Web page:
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Gary, Lake County square off on income tax formula

Gary Mayor Karen Freeman-Wilson testifies before the Indiana General Assembly's Interim Study Committee on Fiscal Policy at Purdue University Northwest in Westville.

WESTVILLE — Gary and Lake County officials went head-to-head Thursday in a battle over the distribution formula for Lake County income taxes.

Mayor Karen Freeman-Wilson wants the Legislature to change the distribution formula for local income taxes to match what the other 91 counties do, she told the Indiana General Assembly’s Interim Study Committee on Fiscal Policy on Thursday.

Lake County has a 1 percent income tax that goes directly to property taxpayers; other counties give money to taxing districts, Lake County financial adviser Larry Blanchard said.

“It is true that the Lake County (income tax) distribution is different from the other 91 counties,” said Lake County’s lobbyist, Richard Cockrum, but this taxation issue is complicated. “I’m not sure that any two counties are the same.”

If the distribution formula changes, Gary would gain an estimated $3.5 million per year, Freeman-Wilson said.

But county government would lose nearly $16.5 million, according to a brief prepared by Lake County Attorney John Dull.

Freeman-Wilson said the city has been working to reduce expenses, but revenues have been declining, too.

“There is clearly a cash shortage in the city of Gary,” she testified.

“Toward the end of the year, we just only pay payroll,” she said. Other expenses get pushed off to January.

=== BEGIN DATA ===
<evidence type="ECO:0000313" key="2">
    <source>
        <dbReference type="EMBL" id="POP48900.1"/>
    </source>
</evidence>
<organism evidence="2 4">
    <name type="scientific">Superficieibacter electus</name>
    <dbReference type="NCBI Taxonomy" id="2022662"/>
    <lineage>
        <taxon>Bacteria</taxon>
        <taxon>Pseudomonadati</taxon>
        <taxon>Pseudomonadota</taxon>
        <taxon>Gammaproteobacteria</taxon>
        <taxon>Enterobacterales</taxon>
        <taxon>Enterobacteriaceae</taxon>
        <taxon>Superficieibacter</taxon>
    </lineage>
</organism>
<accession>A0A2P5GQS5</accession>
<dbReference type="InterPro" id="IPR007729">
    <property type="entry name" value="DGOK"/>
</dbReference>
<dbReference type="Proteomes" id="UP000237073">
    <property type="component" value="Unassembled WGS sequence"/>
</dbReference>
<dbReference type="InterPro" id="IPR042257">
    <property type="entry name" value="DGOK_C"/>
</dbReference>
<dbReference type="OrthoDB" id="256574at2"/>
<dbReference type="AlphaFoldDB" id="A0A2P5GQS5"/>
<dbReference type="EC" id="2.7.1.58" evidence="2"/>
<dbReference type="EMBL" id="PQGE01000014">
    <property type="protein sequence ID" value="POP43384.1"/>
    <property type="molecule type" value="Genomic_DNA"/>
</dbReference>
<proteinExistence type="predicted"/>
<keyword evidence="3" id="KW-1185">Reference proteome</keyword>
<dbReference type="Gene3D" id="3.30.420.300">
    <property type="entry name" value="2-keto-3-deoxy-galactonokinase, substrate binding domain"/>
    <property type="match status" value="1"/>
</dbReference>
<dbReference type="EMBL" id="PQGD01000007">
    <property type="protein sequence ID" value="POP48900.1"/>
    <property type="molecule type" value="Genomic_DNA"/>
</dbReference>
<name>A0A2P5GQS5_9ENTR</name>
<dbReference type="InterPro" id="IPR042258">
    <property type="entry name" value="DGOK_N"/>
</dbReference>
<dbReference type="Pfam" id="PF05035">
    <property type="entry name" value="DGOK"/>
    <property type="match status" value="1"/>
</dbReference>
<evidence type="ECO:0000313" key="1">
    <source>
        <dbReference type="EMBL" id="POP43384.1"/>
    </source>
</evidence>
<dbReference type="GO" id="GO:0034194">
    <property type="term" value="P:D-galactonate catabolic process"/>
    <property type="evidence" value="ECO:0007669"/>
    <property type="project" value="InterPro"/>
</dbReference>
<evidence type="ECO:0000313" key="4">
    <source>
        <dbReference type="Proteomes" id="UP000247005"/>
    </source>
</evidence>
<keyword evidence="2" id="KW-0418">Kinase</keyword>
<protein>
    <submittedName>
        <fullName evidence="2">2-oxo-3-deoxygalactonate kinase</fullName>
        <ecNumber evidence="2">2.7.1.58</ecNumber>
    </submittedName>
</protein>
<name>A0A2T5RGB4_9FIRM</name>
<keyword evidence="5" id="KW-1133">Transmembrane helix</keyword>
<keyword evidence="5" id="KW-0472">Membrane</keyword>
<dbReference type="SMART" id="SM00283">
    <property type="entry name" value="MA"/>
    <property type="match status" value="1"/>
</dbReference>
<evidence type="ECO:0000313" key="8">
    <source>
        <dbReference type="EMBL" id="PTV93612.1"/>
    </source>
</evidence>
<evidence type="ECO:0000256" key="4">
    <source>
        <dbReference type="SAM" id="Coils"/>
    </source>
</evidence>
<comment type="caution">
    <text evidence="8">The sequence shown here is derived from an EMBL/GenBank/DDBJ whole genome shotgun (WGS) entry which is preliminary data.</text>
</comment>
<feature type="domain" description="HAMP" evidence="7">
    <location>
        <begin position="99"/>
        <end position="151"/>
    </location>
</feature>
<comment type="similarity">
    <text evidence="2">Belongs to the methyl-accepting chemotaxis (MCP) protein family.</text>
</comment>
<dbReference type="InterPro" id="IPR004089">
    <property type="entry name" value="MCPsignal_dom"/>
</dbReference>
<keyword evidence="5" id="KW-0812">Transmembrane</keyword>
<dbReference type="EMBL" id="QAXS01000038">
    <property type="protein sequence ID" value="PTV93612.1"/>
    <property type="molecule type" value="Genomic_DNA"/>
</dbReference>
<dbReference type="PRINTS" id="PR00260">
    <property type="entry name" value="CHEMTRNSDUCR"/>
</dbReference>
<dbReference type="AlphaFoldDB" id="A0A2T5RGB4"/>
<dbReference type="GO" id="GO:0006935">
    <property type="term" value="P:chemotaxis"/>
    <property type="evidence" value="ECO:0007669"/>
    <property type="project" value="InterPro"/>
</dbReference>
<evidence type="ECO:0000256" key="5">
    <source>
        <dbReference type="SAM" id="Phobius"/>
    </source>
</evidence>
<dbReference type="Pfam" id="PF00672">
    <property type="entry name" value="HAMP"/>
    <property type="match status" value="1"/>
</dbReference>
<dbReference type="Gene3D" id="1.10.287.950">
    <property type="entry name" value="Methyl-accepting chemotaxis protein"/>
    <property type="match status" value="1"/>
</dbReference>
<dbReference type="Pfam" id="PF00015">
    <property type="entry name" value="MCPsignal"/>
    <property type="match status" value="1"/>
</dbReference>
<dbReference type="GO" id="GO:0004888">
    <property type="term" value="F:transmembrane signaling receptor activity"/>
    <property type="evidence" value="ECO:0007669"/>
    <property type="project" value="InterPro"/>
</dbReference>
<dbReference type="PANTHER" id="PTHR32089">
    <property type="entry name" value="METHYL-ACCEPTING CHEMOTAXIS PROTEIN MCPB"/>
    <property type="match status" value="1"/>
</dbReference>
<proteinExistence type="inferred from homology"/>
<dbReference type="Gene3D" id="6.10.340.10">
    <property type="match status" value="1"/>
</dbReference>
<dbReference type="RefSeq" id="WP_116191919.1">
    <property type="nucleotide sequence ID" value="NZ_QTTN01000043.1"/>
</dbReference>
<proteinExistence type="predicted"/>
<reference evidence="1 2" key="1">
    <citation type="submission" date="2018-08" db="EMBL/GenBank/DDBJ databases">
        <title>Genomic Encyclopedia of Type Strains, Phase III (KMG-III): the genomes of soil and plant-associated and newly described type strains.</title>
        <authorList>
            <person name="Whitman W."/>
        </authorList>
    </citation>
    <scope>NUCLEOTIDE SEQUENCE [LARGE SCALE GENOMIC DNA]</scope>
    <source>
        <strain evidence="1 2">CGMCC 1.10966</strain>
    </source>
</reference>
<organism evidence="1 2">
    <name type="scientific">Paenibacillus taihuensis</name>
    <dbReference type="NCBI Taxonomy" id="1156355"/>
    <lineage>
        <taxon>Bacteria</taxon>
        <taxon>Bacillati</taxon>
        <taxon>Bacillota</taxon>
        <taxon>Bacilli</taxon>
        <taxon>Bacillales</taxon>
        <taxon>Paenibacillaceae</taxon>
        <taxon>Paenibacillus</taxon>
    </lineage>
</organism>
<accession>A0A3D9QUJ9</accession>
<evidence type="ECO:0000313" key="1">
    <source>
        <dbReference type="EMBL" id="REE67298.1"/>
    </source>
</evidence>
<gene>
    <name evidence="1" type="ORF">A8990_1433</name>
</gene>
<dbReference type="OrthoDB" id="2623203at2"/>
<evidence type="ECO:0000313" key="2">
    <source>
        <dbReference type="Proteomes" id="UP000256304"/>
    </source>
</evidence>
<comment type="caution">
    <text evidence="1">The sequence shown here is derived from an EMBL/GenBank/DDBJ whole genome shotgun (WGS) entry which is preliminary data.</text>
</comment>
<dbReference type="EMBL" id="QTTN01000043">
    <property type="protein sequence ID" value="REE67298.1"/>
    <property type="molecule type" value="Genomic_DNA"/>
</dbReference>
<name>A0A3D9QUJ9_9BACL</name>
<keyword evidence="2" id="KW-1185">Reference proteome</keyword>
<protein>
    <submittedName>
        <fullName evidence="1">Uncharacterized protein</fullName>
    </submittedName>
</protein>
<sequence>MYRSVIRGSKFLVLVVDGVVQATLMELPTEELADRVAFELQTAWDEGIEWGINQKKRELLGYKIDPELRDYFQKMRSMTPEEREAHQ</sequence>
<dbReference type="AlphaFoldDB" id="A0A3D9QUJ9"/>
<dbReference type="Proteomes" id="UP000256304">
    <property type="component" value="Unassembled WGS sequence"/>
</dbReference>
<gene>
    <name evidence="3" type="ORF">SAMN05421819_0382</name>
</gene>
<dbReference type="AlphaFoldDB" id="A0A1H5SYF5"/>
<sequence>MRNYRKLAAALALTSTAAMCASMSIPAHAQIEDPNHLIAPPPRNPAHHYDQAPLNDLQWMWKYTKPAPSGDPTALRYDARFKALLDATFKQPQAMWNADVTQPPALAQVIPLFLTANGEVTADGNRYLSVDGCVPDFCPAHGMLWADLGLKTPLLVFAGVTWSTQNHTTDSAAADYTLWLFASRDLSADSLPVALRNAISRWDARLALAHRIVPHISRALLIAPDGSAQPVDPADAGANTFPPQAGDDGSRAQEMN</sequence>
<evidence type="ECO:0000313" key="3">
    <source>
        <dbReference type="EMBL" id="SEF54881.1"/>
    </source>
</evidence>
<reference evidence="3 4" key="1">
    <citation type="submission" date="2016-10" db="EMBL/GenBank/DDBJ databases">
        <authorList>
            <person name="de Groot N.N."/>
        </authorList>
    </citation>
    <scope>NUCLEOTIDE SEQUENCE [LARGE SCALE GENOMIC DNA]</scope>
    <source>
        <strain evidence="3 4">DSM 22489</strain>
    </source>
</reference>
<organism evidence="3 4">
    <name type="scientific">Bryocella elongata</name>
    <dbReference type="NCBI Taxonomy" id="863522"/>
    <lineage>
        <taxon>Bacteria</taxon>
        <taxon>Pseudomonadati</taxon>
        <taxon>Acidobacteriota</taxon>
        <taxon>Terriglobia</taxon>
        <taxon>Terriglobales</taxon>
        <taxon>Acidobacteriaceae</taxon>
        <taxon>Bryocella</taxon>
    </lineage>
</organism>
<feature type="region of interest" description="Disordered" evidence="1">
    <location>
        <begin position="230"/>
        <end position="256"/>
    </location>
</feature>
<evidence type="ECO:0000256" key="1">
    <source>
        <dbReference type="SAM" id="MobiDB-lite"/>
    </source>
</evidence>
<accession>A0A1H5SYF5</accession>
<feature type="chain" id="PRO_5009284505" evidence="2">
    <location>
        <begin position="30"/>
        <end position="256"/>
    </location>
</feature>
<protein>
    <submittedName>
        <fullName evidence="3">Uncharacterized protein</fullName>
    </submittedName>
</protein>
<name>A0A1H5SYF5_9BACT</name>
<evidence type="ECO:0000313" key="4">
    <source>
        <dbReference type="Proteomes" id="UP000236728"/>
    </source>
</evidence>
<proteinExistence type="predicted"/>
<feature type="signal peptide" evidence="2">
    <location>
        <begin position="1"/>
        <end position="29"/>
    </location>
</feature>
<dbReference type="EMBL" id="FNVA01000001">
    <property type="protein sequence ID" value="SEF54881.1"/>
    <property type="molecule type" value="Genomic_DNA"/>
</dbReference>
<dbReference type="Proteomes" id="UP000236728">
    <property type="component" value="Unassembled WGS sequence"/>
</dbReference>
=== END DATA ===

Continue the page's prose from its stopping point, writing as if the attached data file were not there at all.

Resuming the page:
“It has caught up with us,” Freeman-Wilson said.

The use of $8.2 million in the fire department’s EMS fund to cover shortfalls in the city’s payroll since 2015, as well as covering upfront costs to secure federal Blight Elimination Fund reimbursements, brought this to light, she said.

Lake County eliminated more than 300 jobs, or 20 percent of its workforce, Cockrum said, before enacting the income tax.

“I don’t know if any unit of government went through cuts like this,” he said.

Gary once had 150 employees in its general services department but now has only 30, Freeman-Wilson said.

If the distribution formula for the tax does change, it should be phased in to ease the transition, said state Sen. Eddie Melton, D-Gary.

"These are conversations probably better left at the local level to work things out," said state Rep. Todd Huston, R-Fishers, who is acting chairman of the committee.

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Porter County Government Reporter

Senior reporter Doug Ross, an award-winning writer, has been covering Northwest Indiana for more than 35 years, including more than a quarter of a century at The Times.